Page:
There has been some hideous baseball played by the boys from the Bronx lately. There’s just no sugar-coating it anymore. But instead of dwelling on all of that (and there is a LOT to dwell on if you’ve been watching the Yankees over the last month or so), let’s take a look at one of the bright spots of the year: the performance of Boone Logan. Though his struggles (including a killer home run in Game 137 against the Orioles by newly-minted Yankee Killer Mark Reynolds) have been magnified by the team’s slide, Logan has put up very respectable numbers throughout 2012. Most importantly, if the Yankees want to make the playoffs, let alone win the division, they’ll need Logan to continue his solid season and finish strong.
In 2011, the Yankees bullpen was considered a strength, perhaps the biggest asset to the team, helping to mitigate concerns about the starting rotation. With all the success, it mattered little that Logan was the only lefty in the ‘pen following Pedro Feliciano’s season-ending surgery. After struggling early, Logan had a well-documented chat with Alex Rodriguez, and took off from there. In 2011, Logan made 64 appearances in the regular season. With a WHIP of 1.344, Logan pitched to a 3.46 ERA in 41.2 IP, with 46 Ks compared to 13 walks. Logan allowed 20 runs (16 ER) and 43 hits. Overall, Logan’s lefty slash-lines were .260/.328/.462 in 104 ABs, whereas rights hit .262/.328/.344 in 61 ABs.
By contrast, through Game 137 in 2012, Logan has pitched in 65 games. In 46.2 IP, Logan has a 3.86 ERA, allowed 40 hits, though his WHIP is lower at 1.350. Logan’s strikeout numbers have soared, totaling 59 Ks thus far on the year. Logan also just 23 walks on the year. This season, lefty batters are hitting a mere .231/.289/.395 against him in 104 ABs. Further, despite his reputation as a LOOGY, Logan has been equally effective against righties, as well. Right-handed batters are hitting .232/.365/.406 in 69 ABs. Qualitatively, Logan’s numbers against both right and left-handed batters have been visibly better this season as compared to last.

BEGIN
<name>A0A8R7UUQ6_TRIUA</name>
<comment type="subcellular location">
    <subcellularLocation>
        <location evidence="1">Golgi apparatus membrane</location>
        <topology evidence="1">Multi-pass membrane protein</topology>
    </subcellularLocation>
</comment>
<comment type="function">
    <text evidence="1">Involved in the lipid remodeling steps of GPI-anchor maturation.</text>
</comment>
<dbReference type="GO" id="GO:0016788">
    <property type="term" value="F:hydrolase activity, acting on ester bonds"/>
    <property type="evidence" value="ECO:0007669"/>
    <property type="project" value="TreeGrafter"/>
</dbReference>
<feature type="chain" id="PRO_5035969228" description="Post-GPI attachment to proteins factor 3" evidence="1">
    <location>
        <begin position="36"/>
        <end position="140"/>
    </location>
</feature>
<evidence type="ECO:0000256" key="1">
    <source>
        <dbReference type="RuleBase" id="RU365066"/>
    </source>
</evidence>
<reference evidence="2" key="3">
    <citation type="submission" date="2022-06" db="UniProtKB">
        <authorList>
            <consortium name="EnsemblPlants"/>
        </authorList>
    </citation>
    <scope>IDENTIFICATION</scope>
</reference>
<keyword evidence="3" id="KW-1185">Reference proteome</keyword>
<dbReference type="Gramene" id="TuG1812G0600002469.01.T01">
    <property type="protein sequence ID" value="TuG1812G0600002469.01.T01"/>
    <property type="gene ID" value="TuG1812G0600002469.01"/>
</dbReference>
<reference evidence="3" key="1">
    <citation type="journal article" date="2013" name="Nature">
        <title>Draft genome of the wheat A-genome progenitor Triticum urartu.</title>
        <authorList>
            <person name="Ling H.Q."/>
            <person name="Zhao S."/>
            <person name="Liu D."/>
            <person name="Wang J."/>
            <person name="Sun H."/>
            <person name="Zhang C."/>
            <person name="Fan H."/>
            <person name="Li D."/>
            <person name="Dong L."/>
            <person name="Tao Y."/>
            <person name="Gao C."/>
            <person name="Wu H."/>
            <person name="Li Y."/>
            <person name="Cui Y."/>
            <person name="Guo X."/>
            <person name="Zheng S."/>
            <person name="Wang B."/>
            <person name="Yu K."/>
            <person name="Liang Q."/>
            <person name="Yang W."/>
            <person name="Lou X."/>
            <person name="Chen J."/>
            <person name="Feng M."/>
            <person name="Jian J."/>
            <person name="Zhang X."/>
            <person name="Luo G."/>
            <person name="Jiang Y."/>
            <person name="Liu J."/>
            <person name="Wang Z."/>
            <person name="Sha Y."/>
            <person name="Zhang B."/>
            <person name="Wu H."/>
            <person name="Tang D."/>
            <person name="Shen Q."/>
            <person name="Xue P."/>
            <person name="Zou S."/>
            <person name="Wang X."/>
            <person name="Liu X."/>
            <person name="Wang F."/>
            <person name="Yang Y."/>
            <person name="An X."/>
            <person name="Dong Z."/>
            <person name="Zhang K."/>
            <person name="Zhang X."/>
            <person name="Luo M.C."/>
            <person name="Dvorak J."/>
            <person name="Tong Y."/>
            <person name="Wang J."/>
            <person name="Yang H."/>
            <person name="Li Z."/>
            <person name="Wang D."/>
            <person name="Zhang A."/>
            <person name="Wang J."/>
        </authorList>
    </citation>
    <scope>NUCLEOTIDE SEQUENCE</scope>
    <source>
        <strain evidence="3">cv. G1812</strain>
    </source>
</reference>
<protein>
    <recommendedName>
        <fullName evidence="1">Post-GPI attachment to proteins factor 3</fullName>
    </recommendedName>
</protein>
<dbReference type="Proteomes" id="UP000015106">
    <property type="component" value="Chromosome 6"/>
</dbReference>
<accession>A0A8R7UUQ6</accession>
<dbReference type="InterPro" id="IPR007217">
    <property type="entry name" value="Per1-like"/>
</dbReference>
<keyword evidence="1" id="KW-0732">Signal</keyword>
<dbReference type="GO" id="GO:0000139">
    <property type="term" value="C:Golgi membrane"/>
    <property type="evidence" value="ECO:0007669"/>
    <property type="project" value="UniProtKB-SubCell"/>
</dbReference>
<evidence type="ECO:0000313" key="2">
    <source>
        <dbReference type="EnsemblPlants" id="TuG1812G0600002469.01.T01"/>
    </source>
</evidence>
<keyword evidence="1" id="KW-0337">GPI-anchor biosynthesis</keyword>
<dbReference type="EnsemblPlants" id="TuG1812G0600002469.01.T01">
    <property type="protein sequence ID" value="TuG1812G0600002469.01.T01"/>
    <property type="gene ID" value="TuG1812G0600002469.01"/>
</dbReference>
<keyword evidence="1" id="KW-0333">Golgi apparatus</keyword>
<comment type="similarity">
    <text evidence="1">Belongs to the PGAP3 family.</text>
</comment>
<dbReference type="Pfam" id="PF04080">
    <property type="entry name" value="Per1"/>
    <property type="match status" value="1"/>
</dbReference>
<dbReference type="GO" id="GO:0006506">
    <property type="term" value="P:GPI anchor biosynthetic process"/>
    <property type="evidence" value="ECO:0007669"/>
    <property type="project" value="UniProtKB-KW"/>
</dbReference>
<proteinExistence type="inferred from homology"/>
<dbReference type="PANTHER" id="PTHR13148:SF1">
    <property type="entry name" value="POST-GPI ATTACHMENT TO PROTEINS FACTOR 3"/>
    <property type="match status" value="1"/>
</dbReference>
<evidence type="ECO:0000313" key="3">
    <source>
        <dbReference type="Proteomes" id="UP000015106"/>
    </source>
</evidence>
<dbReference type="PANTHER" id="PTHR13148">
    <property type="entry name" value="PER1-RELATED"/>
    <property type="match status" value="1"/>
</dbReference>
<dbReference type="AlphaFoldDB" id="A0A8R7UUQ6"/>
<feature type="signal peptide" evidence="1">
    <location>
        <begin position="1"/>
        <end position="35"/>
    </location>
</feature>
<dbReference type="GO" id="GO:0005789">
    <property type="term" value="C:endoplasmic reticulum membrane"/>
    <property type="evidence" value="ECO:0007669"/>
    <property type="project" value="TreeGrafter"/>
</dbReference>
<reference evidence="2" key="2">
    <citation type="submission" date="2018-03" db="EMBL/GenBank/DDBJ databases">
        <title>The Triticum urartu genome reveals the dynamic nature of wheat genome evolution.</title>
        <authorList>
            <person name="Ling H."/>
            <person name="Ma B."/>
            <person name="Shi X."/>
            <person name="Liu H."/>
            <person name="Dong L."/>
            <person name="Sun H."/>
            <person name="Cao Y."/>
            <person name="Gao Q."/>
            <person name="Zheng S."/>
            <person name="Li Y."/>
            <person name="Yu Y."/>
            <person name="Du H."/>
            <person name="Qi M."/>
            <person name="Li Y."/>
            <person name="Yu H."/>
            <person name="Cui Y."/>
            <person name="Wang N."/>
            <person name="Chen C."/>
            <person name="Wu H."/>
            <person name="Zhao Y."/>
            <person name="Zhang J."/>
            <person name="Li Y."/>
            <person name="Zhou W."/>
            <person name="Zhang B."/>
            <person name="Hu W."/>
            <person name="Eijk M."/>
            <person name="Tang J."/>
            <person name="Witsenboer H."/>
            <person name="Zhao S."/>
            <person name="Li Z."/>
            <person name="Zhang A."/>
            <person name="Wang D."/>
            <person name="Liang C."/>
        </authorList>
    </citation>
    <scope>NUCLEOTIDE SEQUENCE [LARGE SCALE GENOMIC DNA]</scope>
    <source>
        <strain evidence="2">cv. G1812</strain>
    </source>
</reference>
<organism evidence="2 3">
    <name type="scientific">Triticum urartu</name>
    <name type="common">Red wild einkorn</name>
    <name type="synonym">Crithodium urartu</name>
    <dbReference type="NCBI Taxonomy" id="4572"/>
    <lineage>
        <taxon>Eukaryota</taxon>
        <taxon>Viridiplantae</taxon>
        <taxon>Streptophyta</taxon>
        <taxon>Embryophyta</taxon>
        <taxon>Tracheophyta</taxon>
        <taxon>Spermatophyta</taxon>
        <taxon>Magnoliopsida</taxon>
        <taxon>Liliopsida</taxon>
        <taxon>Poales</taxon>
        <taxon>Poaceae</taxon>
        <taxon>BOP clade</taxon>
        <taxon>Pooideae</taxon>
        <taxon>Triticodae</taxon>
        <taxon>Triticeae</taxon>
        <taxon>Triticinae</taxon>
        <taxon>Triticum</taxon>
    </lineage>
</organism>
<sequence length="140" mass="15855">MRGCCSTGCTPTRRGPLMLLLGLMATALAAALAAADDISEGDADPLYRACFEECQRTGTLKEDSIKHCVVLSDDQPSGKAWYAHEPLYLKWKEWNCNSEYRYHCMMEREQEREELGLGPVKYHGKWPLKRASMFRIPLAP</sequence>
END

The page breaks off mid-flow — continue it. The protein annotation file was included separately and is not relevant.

If there is one potential caveat with Logan it would be that, given his effectiveness (or the ineffectiveness of the rotation for stretches, depending on your point of view), is his time on the mound. Barring utilization of other bullpen arms with the expansion of the rosters, which is unlikely given the suddenly tight race the Yankees are engaged in for the AL East title, Logan is likely to have significantly more innings pitched than last year. Logan has emerged as the premiere lefty in the bullpen, and will surely seem a significant amount of action. Assuming the Yankees make the playoffs, there is still roughly two months worth of innings to be pitched between September and October.
It may seem as though the world is collapsing with the dreadful record of late, and there may be reason for concern, but the season isn’t over yet. The stumbling of the team has blocked a lot of the great baseball stories of this season for the Yankees — the resurrection of Eric Chavez, the fantastic season of Derek Jeter, the dominance of Rafael Soriano, the survival of the team without Mariano Rivera. This is still a very, very good baseball team. Keep looking at the individual pieces to see the light: the Yankees are getting significant contributions from some under-the-radar players, not the least of which is Boone Logan, and if they hope to keep hold of the AL East and make a deep run into the playoffs, they’ll need to continue that trend.